Smart textiles in the medical industry can be divided into two main categories:
- diagnostic and monitoring textiles can provide real-time information about a patient’s biometric data. Vital signs that can be monitored by this technology include glucose levels, blood pressure, sleep cycles and one study used smart sensors to correct bad posture. Smart textiles provide real-time tracking that can be used to alert the patient by changing colour or setting off an alert before a life-threatening event such as a stroke or heart attack.
- therapeutic textiles offer an alternative to pain management, physiotherapy and wound care. Augmented band-aids or bandages can offer improved drug delivery through the direct contact between a patient’s skin and the smart textile. Smart textiles provide a user-friendly, non-invasive solution to improving the quality of care and treatment in the health care sector.
Jack-et of all trades
Google teamed up with Levi’s to design a smart denim jacket with all the bells and whistles woven in. The Jacquard jacket is made from conductive yarn, transforming this wardrobe staple into an interactive surface. By tapping, swiping or holding the jacket cuff, you can answer phone calls, take a selfie or pause a song. The Commuter jacket, specifically designed for city cyclists, incorporates lights to alert the wearer of incoming texts and get directions on the go.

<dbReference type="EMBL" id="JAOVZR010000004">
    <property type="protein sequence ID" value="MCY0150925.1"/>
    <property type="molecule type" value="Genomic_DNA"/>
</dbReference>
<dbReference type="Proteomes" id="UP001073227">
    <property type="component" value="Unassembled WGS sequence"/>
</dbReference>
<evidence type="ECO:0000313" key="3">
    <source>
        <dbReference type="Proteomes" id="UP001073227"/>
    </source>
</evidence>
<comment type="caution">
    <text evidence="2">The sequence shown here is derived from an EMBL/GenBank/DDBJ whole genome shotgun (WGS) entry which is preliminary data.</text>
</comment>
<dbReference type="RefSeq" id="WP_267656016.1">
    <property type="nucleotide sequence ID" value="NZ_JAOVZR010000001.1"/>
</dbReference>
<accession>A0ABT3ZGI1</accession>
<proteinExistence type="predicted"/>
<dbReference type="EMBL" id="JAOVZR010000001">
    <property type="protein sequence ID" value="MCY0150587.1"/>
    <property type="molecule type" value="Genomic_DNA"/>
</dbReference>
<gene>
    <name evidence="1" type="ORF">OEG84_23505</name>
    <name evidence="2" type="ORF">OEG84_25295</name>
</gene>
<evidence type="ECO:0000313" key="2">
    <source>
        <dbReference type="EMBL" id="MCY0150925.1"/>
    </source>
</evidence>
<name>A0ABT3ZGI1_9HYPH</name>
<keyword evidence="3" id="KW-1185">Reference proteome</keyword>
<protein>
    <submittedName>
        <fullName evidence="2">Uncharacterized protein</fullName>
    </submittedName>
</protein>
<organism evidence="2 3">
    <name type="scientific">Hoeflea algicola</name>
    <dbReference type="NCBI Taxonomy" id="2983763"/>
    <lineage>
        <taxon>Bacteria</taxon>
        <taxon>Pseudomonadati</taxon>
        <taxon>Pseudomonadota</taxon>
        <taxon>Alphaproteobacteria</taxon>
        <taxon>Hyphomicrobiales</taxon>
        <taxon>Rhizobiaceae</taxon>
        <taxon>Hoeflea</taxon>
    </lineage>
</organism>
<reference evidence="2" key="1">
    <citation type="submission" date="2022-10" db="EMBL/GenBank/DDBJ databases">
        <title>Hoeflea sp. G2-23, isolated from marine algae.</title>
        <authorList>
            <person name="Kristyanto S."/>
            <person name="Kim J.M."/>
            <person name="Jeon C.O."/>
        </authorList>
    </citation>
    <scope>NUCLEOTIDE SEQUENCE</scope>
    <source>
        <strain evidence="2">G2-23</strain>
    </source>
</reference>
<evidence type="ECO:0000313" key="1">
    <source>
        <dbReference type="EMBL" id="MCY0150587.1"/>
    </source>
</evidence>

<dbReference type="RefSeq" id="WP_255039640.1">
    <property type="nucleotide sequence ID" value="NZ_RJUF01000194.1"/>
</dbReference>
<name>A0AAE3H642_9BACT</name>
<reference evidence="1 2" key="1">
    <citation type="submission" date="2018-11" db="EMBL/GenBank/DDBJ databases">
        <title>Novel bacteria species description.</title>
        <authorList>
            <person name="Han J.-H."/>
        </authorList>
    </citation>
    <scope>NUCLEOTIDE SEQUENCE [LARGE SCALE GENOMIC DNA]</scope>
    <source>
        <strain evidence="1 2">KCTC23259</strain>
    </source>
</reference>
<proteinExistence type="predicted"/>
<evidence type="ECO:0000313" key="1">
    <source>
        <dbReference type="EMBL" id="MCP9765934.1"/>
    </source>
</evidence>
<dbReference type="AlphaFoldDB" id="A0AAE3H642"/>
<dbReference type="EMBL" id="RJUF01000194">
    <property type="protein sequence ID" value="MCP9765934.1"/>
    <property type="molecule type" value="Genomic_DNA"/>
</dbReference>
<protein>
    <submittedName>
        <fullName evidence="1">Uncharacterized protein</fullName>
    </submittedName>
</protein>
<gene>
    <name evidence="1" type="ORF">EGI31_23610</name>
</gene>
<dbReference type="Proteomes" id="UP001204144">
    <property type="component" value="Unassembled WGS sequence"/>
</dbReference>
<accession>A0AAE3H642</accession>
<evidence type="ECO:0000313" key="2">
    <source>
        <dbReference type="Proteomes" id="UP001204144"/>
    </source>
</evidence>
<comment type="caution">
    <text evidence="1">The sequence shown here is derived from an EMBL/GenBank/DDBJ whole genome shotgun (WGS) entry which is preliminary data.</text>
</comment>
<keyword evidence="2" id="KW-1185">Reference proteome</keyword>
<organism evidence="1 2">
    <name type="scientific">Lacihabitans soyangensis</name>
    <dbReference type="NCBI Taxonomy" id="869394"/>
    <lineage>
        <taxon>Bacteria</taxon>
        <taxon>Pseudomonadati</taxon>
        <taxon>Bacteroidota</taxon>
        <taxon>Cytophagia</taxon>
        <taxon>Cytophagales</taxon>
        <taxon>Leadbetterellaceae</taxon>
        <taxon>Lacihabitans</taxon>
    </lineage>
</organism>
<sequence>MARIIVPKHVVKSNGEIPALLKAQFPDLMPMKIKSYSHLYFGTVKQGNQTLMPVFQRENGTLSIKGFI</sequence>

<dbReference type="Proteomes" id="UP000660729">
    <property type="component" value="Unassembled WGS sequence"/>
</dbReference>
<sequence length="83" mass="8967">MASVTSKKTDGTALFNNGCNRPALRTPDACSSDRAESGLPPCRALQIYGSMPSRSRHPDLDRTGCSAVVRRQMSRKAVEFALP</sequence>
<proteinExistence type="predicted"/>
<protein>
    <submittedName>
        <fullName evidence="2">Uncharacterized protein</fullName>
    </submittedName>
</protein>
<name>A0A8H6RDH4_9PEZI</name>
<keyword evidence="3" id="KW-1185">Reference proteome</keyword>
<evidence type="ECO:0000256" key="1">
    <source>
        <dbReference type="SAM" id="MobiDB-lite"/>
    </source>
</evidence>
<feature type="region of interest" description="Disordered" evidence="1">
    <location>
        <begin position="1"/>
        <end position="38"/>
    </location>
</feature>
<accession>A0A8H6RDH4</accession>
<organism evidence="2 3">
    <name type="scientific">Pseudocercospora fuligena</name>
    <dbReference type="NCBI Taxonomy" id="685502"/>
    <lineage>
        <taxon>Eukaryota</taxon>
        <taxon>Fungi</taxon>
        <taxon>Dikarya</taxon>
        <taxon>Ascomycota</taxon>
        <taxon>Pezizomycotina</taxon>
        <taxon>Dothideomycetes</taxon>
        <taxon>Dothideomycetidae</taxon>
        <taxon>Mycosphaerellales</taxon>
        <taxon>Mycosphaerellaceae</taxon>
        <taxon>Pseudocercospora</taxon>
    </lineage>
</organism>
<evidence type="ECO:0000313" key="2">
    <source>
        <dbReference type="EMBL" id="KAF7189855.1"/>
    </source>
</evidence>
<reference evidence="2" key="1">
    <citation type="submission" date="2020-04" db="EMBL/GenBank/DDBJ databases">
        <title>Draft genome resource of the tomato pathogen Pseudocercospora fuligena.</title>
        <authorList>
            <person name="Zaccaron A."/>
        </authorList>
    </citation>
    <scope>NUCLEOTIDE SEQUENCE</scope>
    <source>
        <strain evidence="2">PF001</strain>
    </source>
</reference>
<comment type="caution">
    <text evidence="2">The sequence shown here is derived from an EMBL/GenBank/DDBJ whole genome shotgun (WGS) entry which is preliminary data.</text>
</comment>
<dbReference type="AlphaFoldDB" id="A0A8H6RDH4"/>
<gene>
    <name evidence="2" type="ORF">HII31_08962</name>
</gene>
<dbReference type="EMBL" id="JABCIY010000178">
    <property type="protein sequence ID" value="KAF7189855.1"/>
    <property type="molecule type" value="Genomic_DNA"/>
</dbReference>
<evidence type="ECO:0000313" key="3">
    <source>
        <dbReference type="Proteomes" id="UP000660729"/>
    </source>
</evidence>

Similarly, the HugShirt uses haptic telecommunications to recreate the feeling of a hug. Bringing together smart textiles and human interaction, the HugShirt can bring you closer to a loved one anywhere in the world without even having to book a flight. Multiple sensors embedded in the shirt record the strength, duration, and location of the touch in order to replicate the unique style of hug.